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Looking back: So much Moore to this exhibition
7:00pm Friday 23rd August 2013 in News
A major cultural event took place in Lewes in the summer of 2004 when the sculptures of Henry Moore were exhibited at Lewes.
The arrival of the precious works, each insured for a million pounds, were part of an Anglo-French education project to strengthen cross-border co-operation between Lewes and Dieppe in France.
The major works were secured on loan from The Henry Moore Foundation for the ‘Land and Sea’ project in a deal brokered by the team that brought Rodin’s famous Kiss sculpture back to Lewes in 1999.
The ‘Land and Sea’ theme focused on the chalk and flint base of both regions with the Lewes show exhibiting pieces centred on the landscape themes and Dieppe showcasing maritime figures.
Henry Moore, acclaimed as Britain’s greatest sculptor of the twentieth century, loved to see his sculpture placed in the landscape.
He drew parallels between human formand the shapes found in the landscape – rolling hills, craggy rocks and crevices, flints and stones, bones, cliff-faces, shells and drift-wood.
Lewes, surrounded by the rolling South Downs, chalky terrain and flint inclusions and Dieppe, by the sea, its landscape similar to East Sussex, made ideal locations to exhibit Moore’s work.
He was best known for his semi-abstract monumental bronze sculptures, which are located around the world as public works of art.
Lewes District Council, Lewes Town Council and art organisations were awarded funding by the Franco-British Interreg European Programme for the project, which was shown concurrently in Lewes Town Hall and the Chateau Musée de Dieppe.
David Mitchinson, of the Henry Moore Foundation, said: “I am delighted that this event was held in Lewes. The foundation shows its collection regularly overseas, less so in Britain, and we are pleased to be involved in this unusual initiative.”
Students from Sussex Downs College in Lewes and the Lycée Emulation Dieppoise in Dieppe were encouraged to study together to learn more about the cross-border region and increase their knowledge of modern sculpture.
Art galleries the Crypt in Seaford and Thebes in Lewes were also involved, with young artists using digital media to reflect on the work of Moore.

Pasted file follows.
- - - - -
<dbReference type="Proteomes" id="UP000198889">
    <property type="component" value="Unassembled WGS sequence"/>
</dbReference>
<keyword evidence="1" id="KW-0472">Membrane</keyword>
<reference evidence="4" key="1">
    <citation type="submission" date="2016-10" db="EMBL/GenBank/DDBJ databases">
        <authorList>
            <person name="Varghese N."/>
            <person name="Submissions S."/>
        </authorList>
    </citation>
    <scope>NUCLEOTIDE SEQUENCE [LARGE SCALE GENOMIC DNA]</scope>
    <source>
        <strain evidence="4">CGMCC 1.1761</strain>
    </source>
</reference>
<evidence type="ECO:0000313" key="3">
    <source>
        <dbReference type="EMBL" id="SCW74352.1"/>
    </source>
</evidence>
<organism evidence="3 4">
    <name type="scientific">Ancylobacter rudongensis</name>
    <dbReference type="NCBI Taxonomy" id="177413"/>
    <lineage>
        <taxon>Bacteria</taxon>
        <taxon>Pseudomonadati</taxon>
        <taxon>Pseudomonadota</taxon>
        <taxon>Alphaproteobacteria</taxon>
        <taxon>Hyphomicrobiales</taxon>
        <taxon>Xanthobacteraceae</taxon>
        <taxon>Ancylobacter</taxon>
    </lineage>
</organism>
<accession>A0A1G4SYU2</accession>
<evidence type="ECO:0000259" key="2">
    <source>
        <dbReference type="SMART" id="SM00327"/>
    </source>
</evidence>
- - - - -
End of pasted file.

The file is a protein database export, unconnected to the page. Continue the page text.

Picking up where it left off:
Ann De Vecchi, then leader of Lewes District Council, said: “This exciting project offers educational opportunities to many people in our local communities and young people should benefit especially.
“It follows on our successful bid to the Interreg II programme, which enabled the award-winning ‘Rodin in Lewes' to take place in 1999 and we hope it will bring economic benefits to the district, as did ‘The Kiss’ four years ago.”
The project was proposed by Sculpture Exhibitions Limited, who worked in partnership with Lewes District Council.
Sculpture and print workshops were held in Lewes throughout July and August 2004.
The project was a collaboration between Lewes District Council, Lewes Town Council, Dieppe Town Council, Sussex Downs College , the Lycée Emulation Dieppoise and Les Amis du Vieux Dieppe – Amis du Musée.
ON THIS DAY
79AD: Mount Vesuvius begins stirring
1305: William Wallace executed for high treason at Smithfield
1873: Albert Bridge in Chelsea opens
1914: The Battle of Mons, in Belgium near the French frontier, begins.
1926: Silent film star Rudolph Valentino dies in New York aged 31. Thousands of women lined his funeral route.
1942: Beginning of the Battle of Stalingrad
1990: West Germany and East Germany announce that they will reunite
2011: Libyan leader Muammar Gaddafi overthrown
The Argus’ popular “Looking Back” feature has been compiled into an A4, soft back book which catalogues the events that have made their mark on the people of Sussex. The fascinating archive of “Looking Back” images dates back to the 1930s when The Argus first started to print photographs. The book costs £6.99 including postage and packing. To order please visit theargus.co.uk/store
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